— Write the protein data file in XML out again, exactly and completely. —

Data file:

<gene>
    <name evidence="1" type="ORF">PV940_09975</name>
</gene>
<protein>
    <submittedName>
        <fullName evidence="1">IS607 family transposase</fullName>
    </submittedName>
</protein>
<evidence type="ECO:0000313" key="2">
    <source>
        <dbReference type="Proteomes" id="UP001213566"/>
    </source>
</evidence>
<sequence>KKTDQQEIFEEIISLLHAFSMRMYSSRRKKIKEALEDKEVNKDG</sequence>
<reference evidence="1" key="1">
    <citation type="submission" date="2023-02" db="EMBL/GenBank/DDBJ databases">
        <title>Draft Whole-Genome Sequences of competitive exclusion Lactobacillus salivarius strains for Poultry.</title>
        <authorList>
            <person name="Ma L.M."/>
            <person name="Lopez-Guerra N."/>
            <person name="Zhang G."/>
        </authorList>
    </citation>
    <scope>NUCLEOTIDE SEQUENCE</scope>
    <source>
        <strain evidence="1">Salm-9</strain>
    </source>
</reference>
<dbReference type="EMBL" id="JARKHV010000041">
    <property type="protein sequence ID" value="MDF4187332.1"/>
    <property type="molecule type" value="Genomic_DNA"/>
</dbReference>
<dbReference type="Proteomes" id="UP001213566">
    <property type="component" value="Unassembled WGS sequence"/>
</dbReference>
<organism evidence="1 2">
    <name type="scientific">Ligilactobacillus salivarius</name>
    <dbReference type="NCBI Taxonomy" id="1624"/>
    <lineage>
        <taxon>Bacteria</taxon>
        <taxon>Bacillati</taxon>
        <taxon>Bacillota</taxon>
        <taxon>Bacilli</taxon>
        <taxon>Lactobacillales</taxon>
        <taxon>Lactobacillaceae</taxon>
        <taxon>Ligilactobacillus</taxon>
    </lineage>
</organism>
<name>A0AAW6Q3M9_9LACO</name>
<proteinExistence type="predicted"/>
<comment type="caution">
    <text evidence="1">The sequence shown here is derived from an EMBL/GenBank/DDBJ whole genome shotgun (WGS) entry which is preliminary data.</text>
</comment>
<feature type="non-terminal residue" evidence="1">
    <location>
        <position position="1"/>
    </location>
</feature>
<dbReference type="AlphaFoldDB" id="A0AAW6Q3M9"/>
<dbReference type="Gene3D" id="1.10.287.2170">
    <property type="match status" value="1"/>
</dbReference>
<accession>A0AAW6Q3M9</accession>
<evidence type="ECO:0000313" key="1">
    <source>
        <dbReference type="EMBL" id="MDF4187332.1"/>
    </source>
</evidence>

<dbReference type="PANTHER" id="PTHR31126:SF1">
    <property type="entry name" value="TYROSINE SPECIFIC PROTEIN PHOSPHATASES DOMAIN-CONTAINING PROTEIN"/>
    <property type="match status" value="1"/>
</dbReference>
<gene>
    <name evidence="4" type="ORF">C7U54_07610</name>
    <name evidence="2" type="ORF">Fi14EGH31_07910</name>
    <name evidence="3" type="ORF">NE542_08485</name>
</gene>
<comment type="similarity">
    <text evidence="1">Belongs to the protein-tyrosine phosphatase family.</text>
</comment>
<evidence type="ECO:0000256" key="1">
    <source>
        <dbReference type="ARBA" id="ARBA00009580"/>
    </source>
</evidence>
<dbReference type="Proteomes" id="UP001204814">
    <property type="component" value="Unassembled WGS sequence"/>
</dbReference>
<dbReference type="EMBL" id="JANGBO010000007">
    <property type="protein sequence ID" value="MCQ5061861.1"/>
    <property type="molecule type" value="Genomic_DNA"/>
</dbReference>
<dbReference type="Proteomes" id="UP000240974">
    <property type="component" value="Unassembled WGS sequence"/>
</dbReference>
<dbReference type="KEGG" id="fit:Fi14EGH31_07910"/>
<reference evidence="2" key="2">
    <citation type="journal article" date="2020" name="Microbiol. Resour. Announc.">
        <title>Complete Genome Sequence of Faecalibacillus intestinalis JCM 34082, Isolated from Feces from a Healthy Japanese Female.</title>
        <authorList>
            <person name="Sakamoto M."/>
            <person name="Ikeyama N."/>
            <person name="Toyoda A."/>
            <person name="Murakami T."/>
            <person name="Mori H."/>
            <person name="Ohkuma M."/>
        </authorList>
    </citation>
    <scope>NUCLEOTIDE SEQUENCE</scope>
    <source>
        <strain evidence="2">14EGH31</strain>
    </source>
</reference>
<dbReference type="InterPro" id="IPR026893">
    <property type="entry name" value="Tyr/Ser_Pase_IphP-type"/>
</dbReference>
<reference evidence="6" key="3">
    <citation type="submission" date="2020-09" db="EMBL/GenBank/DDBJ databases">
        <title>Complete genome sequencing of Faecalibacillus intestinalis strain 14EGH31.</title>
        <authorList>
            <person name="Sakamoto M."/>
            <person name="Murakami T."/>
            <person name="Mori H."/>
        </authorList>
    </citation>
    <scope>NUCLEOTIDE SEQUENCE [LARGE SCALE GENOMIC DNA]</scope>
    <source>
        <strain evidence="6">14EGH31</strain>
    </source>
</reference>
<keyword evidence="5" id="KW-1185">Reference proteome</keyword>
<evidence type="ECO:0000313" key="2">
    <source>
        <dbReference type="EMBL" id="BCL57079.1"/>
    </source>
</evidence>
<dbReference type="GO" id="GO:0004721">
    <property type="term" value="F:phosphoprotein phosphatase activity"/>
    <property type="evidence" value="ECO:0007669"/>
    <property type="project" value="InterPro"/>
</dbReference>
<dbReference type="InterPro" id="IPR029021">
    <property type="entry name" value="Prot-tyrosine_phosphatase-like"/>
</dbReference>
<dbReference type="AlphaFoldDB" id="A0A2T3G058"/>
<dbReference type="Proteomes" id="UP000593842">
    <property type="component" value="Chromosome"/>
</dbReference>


<gene>
    <name evidence="1" type="ORF">PV940_09975</name>
</gene>
<protein>
    <submittedName>
        <fullName evidence="1">IS607 family transposase</fullName>
    </submittedName>
</protein>
<evidence type="ECO:0000313" key="2">
    <source>
        <dbReference type="Proteomes" id="UP001213566"/>
    </source>
</evidence>
<sequence>KKTDQQEIFEEIISLLHAFSMRMYSSRRKKIKEALEDKEVNKDG</sequence>
<reference evidence="1" key="1">
    <citation type="submission" date="2023-02" db="EMBL/GenBank/DDBJ databases">
        <title>Draft Whole-Genome Sequences of competitive exclusion Lactobacillus salivarius strains for Poultry.</title>
        <authorList>
            <person name="Ma L.M."/>
            <person name="Lopez-Guerra N."/>
            <person name="Zhang G."/>
        </authorList>
    </citation>
    <scope>NUCLEOTIDE SEQUENCE</scope>
    <source>
        <strain evidence="1">Salm-9</strain>
    </source>
</reference>
<dbReference type="EMBL" id="JARKHV010000041">
    <property type="protein sequence ID" value="MDF4187332.1"/>
    <property type="molecule type" value="Genomic_DNA"/>
</dbReference>
<dbReference type="Proteomes" id="UP001213566">
    <property type="component" value="Unassembled WGS sequence"/>
</dbReference>
<organism evidence="1 2">
    <name type="scientific">Ligilactobacillus salivarius</name>
    <dbReference type="NCBI Taxonomy" id="1624"/>
    <lineage>
        <taxon>Bacteria</taxon>
        <taxon>Bacillati</taxon>
        <taxon>Bacillota</taxon>
        <taxon>Bacilli</taxon>
        <taxon>Lactobacillales</taxon>
        <taxon>Lactobacillaceae</taxon>
        <taxon>Ligilactobacillus</taxon>
    </lineage>
</organism>
<name>A0AAW6Q3M9_9LACO</name>
<proteinExistence type="predicted"/>
<comment type="caution">
    <text evidence="1">The sequence shown here is derived from an EMBL/GenBank/DDBJ whole genome shotgun (WGS) entry which is preliminary data.</text>
</comment>
<feature type="non-terminal residue" evidence="1">
    <location>
        <position position="1"/>
    </location>
</feature>
<dbReference type="AlphaFoldDB" id="A0AAW6Q3M9"/>
<dbReference type="Gene3D" id="1.10.287.2170">
    <property type="match status" value="1"/>
</dbReference>
<accession>A0AAW6Q3M9</accession>
<evidence type="ECO:0000313" key="1">
    <source>
        <dbReference type="EMBL" id="MDF4187332.1"/>
    </source>
</evidence>

<dbReference type="PANTHER" id="PTHR31126:SF1">
    <property type="entry name" value="TYROSINE SPECIFIC PROTEIN PHOSPHATASES DOMAIN-CONTAINING PROTEIN"/>
    <property type="match status" value="1"/>
</dbReference>
<gene>
    <name evidence="4" type="ORF">C7U54_07610</name>
    <name evidence="2" type="ORF">Fi14EGH31_07910</name>
    <name evidence="3" type="ORF">NE542_08485</name>
</gene>
<comment type="similarity">
    <text evidence="1">Belongs to the protein-tyrosine phosphatase family.</text>
</comment>
<evidence type="ECO:0000256" key="1">
    <source>
        <dbReference type="ARBA" id="ARBA00009580"/>
    </source>
</evidence>
<dbReference type="Proteomes" id="UP001204814">
    <property type="component" value="Unassembled WGS sequence"/>
</dbReference>
<dbReference type="EMBL" id="JANGBO010000007">
    <property type="protein sequence ID" value="MCQ5061861.1"/>
    <property type="molecule type" value="Genomic_DNA"/>
</dbReference>
<dbReference type="Proteomes" id="UP000240974">
    <property type="component" value="Unassembled WGS sequence"/>
</dbReference>
<dbReference type="KEGG" id="fit:Fi14EGH31_07910"/>
<reference evidence="2" key="2">
    <citation type="journal article" date="2020" name="Microbiol. Resour. Announc.">
        <title>Complete Genome Sequence of Faecalibacillus intestinalis JCM 34082, Isolated from Feces from a Healthy Japanese Female.</title>
        <authorList>
            <person name="Sakamoto M."/>
            <person name="Ikeyama N."/>
            <person name="Toyoda A."/>
            <person name="Murakami T."/>
            <person name="Mori H."/>
            <person name="Ohkuma M."/>
        </authorList>
    </citation>
    <scope>NUCLEOTIDE SEQUENCE</scope>
    <source>
        <strain evidence="2">14EGH31</strain>
    </source>
</reference>
<dbReference type="InterPro" id="IPR026893">
    <property type="entry name" value="Tyr/Ser_Pase_IphP-type"/>
</dbReference>
<reference evidence="6" key="3">
    <citation type="submission" date="2020-09" db="EMBL/GenBank/DDBJ databases">
        <title>Complete genome sequencing of Faecalibacillus intestinalis strain 14EGH31.</title>
        <authorList>
            <person name="Sakamoto M."/>
            <person name="Murakami T."/>
            <person name="Mori H."/>
        </authorList>
    </citation>
    <scope>NUCLEOTIDE SEQUENCE [LARGE SCALE GENOMIC DNA]</scope>
    <source>
        <strain evidence="6">14EGH31</strain>
    </source>
</reference>
<keyword evidence="5" id="KW-1185">Reference proteome</keyword>
<evidence type="ECO:0000313" key="2">
    <source>
        <dbReference type="EMBL" id="BCL57079.1"/>
    </source>
</evidence>
<dbReference type="GO" id="GO:0004721">
    <property type="term" value="F:phosphoprotein phosphatase activity"/>
    <property type="evidence" value="ECO:0007669"/>
    <property type="project" value="InterPro"/>
</dbReference>
<dbReference type="InterPro" id="IPR029021">
    <property type="entry name" value="Prot-tyrosine_phosphatase-like"/>
</dbReference>
<dbReference type="AlphaFoldDB" id="A0A2T3G058"/>
<dbReference type="Proteomes" id="UP000593842">
    <property type="component" value="Chromosome"/>
</dbReference>